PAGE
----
Turnabout Is Fair Play : Prep baseball: After surgery, Darren Brown learned to wing it as a lefty.

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In preparation for postseason play, the L.A. Lutheran High baseball team was conducting fielding drills earlier this week when first baseman Darren Brown took a relay throw from the outfield, turned and fired a strike to the plate.

“I mean, he just gunned one home,” Coach Al Ludtke said. “I stood there, shaking my head.”

It is not particularly noteworthy that Brown, an accomplished player being scouted by the Atlanta Braves, was able to perform a simple relay throw. However, Brown made the throw left-handed, quite amazing when one considers that this is a player who was a right-handed shortstop and pitcher until this year.

Brown, a 6-foot-1, 185-pound senior, has played this season as a left-handed first baseman after arthroscopic surgery performed on his right arm Jan. 2 prevented him from using his natural throwing arm.


Brown, 18, could have settled for a role as the team’s designated-hitter after doctors told him that batting right-handed would not hurt his shoulder.

The doctors were right. In 17 games, Brown has pounded Small Schools pitching for 36 hits in 50 at-bats for a .720 batting average. He has 11 doubles, four triples, three home runs, 28 runs batted in, 34 runs and 24 stolen bases.

But Brown was not content to merely hit and sit.

“It’s called wanting to play,” his mother Diane said.

It is also called impressive. Brown asked a left-handed teammate to bring an extra glove to practice early in the season and he began throwing left-handed every day.

Ludtke was stunned at how quickly Brown adapted and inserted him at first base three weeks into the season.

“The improvement has blown me away,” Ludtke said. “I just figured we would DH him. I never dreamed of him playing lefty.”

Brown said that he learned to use both feet equally well playing youth soccer and that he used his left hand occasionally while playing basketball. But he had never tried to throw a baseball left-handed in earnest until this season. He admits that it took many hours of practice and that, at first, accuracy was a problem.


Now, however, it’s on target. Brown even pitched an inning of scoreless relief against Viewpoint.

“On a couple of occasions, I still have a bad throw,” Brown said. “But it’s pretty much natural now. I guess I pick up these things pretty fast.”

Brown’s accomplishment has left Heritage League coaches wondering what he will do next. So feared is Brown at the plate that he receives intentional walks nearly every game--including one with the bases loaded in a game against First Lutheran of Sylmar.

At bat, Brown has proven a player worthy of the school’s record books. He holds nearly every significant career and single-season record in the school’s 38-year baseball history. Until 1987, L.A. Lutheran, a private school in Mission Hills, competed in the Southern Section 1-A Division level, but Brown has spent his four years of high school competing against Small Schools competition.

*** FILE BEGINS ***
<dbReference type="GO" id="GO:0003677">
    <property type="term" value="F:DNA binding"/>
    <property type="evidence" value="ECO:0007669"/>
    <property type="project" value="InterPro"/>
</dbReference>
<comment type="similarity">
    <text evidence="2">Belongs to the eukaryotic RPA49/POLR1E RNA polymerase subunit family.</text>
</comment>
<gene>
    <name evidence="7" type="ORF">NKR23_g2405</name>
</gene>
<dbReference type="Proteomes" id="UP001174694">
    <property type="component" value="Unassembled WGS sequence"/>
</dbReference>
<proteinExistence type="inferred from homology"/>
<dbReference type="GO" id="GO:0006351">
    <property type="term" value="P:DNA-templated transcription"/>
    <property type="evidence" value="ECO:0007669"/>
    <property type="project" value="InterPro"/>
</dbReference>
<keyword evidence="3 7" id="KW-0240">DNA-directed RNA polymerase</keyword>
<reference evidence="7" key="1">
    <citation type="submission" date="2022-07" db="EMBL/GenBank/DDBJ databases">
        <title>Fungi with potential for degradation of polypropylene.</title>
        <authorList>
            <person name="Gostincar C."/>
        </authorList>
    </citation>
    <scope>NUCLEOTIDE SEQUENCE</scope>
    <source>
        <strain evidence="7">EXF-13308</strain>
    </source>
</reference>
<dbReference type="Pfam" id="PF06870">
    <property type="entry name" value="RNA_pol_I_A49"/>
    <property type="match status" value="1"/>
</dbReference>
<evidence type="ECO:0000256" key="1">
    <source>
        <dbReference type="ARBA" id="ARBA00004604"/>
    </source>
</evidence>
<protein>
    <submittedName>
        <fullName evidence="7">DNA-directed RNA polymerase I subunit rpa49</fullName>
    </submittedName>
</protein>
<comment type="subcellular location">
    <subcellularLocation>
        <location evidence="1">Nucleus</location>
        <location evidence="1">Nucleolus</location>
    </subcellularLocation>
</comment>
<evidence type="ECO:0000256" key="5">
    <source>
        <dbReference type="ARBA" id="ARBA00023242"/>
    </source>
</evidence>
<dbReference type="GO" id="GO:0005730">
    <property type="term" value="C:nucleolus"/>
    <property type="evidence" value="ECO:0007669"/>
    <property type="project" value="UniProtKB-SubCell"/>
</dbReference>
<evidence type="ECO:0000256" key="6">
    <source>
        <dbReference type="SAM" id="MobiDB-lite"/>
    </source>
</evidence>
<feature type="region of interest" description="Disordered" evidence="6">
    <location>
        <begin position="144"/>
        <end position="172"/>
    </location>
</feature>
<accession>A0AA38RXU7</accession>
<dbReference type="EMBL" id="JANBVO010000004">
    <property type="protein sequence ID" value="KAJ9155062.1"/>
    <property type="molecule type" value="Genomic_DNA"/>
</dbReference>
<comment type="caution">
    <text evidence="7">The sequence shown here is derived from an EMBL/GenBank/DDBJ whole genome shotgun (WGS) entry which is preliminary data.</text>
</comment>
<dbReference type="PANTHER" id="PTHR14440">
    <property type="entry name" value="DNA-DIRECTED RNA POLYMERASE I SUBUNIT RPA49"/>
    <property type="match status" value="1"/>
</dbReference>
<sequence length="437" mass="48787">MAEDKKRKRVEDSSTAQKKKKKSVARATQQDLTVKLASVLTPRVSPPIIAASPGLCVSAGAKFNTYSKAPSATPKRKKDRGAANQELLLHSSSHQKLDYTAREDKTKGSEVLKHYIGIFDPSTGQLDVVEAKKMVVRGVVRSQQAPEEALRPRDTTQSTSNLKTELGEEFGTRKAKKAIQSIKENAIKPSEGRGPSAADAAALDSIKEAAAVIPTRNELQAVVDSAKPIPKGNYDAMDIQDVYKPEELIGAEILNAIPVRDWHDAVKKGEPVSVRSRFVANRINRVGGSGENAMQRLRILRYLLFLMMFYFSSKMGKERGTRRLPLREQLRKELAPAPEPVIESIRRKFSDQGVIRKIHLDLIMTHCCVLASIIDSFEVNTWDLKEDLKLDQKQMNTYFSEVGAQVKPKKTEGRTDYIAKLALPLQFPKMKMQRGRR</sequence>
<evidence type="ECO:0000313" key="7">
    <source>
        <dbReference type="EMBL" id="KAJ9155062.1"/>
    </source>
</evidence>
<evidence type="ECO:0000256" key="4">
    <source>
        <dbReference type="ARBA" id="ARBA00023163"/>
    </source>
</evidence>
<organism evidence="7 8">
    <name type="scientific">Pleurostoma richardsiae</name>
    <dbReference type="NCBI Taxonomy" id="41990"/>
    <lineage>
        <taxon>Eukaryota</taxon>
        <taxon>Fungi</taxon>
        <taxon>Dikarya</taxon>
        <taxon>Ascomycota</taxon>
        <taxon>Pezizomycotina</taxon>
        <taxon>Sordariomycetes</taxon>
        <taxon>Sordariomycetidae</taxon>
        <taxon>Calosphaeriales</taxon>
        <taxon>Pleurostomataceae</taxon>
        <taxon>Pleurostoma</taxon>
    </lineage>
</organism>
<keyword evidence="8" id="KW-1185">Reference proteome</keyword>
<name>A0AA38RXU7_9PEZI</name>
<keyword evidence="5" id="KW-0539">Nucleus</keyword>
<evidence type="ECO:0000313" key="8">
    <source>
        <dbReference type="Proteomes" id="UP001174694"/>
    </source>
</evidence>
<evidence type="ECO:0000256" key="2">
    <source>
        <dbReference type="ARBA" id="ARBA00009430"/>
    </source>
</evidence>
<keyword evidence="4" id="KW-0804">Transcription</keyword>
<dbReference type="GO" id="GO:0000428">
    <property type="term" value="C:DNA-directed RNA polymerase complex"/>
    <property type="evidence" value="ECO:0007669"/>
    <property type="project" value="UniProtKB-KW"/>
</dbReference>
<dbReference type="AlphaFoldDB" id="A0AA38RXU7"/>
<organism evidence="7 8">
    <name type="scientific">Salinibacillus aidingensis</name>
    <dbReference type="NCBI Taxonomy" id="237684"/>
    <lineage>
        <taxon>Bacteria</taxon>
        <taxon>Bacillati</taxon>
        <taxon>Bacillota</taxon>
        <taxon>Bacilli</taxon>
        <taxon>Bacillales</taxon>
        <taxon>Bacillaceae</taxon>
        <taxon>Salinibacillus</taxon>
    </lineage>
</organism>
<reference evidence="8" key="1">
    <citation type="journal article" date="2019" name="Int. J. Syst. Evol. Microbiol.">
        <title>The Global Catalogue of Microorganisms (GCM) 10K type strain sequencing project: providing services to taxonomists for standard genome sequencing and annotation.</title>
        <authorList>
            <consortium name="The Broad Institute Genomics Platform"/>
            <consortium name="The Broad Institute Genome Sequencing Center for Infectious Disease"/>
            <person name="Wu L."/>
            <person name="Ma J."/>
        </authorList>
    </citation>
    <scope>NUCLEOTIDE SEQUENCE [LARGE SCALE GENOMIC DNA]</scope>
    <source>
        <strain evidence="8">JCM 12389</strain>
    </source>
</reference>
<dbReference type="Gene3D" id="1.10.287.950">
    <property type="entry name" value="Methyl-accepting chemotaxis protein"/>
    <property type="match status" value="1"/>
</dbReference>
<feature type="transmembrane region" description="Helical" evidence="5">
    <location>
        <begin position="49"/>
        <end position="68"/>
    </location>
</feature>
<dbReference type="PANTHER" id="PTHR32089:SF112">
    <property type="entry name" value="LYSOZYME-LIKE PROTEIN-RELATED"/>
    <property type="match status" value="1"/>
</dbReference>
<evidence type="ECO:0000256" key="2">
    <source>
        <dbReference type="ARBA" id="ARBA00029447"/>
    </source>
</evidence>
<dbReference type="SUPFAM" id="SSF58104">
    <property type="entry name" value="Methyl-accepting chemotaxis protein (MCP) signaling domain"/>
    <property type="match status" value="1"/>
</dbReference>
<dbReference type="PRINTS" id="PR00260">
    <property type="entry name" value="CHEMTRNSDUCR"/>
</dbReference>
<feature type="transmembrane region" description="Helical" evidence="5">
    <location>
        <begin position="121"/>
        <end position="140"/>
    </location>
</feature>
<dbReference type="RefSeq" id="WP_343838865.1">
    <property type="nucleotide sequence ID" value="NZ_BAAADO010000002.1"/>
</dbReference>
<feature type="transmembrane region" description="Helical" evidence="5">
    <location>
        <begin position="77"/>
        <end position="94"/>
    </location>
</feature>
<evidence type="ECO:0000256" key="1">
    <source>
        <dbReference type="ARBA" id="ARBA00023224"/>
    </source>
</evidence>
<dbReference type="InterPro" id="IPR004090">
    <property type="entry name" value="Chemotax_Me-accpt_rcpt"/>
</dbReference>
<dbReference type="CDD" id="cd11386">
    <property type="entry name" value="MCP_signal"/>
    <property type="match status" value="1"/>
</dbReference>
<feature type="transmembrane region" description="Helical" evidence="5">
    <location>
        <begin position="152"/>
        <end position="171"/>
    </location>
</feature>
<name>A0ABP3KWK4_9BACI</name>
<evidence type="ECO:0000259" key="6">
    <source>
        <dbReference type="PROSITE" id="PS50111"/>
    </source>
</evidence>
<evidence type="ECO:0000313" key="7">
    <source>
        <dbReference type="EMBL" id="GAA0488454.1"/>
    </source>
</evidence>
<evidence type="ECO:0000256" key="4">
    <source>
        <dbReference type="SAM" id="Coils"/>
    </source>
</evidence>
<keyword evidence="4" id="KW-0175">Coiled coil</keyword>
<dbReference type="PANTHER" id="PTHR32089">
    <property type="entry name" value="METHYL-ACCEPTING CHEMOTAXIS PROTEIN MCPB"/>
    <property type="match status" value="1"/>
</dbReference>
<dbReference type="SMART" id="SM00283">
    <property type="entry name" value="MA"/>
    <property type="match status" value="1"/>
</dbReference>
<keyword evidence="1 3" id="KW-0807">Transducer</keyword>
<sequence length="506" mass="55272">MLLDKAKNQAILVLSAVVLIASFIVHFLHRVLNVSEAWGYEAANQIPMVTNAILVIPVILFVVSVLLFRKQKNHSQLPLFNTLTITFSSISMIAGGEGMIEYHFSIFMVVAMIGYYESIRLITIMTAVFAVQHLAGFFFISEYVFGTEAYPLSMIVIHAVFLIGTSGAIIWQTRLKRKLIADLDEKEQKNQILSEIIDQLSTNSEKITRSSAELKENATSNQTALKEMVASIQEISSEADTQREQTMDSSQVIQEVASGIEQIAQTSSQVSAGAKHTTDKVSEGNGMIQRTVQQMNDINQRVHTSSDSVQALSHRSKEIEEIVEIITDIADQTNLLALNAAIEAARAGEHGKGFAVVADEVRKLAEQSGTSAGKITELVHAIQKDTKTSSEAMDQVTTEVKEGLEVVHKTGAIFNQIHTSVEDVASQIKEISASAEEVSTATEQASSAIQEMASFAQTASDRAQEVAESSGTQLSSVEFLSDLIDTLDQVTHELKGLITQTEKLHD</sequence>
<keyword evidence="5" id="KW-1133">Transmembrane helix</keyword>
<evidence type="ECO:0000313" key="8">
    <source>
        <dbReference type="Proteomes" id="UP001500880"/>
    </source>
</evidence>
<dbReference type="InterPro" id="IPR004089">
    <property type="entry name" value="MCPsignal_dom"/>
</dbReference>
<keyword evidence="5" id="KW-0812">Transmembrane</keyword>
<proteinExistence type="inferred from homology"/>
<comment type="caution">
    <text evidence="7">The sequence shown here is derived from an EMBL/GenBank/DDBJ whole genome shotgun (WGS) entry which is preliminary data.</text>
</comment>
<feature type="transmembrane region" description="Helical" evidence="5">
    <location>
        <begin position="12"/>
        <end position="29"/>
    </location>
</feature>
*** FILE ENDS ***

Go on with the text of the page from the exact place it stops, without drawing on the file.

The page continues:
Still, his achievements are difficult to ignore. This season, he has set school records in runs, hits, doubles, batting average and slugging percentage (1.280). For a career, he holds school marks in runs (86), doubles (21), triples (14) and batting average (.613).

Little wonder he draws intentional walks with the bases loaded. But his latest trick, changing throwing arms for his final season, surprised most opponents’ coaches.


“It wasn’t as funny for me to see (him playing left-handed) as it was for the coaches in the league,” Diane Brown said. “They were, like, ‘Wait a second here. What’s going on?’ They thought they knew all he could do.”

The story actually began last fall. Brown, also the quarterback on the football team, had just finished a season of eight-man football in which he had rushed for more than 700 yards and passed right-handed for more than 800.

He felt discomfort in his right shoulder all season and the pain increased during basketball season. But the pain didn’t stop Brown from setting a tournament record for most points in a game (33) and most points in three games (90) in a Christmas tournament in La Verne.

Doctors took a look at his shoulder and said that the acromion, or part of the scapula, needed to be decompressed and shaved.

“It was pinching him every time he threw,” Diane Brown said. “The doctor said it was like pinching your finger in a door.”

Arthroscopic surgery was performed, and Brown was told to stick to batting while his shoulder healed. Like any good teen-ager, he rebelled. After all, no one said anything about him throwing with the other arm.


Although the Braves have contacted him, Brown says that he will attend St. Mary’s College in the fall regardless of the draft. Brown, who boasts a 4.1 grade-point average (on a five-point scale) and has scored 1,110 points on the Scholastic Aptitude Test, received a partial academic scholarship to St. Mary’s and has informed coaches that he might try to play football and baseball at the Moraga school.

But for now, Brown is concentrating on the playoffs, in which he might unveil one more surprise, perhaps as soon as today’s first-round game against Rio Hondo Prep.

Brown’s doctors have declared his shoulder healed and have given him a release to throw again--with his right arm.

Brown told Ludtke, and Ludtke let Brown throw batting practice Tuesday. By all accounts, he looked good.

“I was watching him throw, and I thought ‘Holy smokes, he looks great,’ ” Ludtke said. “And I was thinking, ‘Wow. I’ve got another pitcher for the playoffs. I wasn’t even counting on this.’ ”

With Darren Brown, the lesson seems to be, you can’t rule out anything.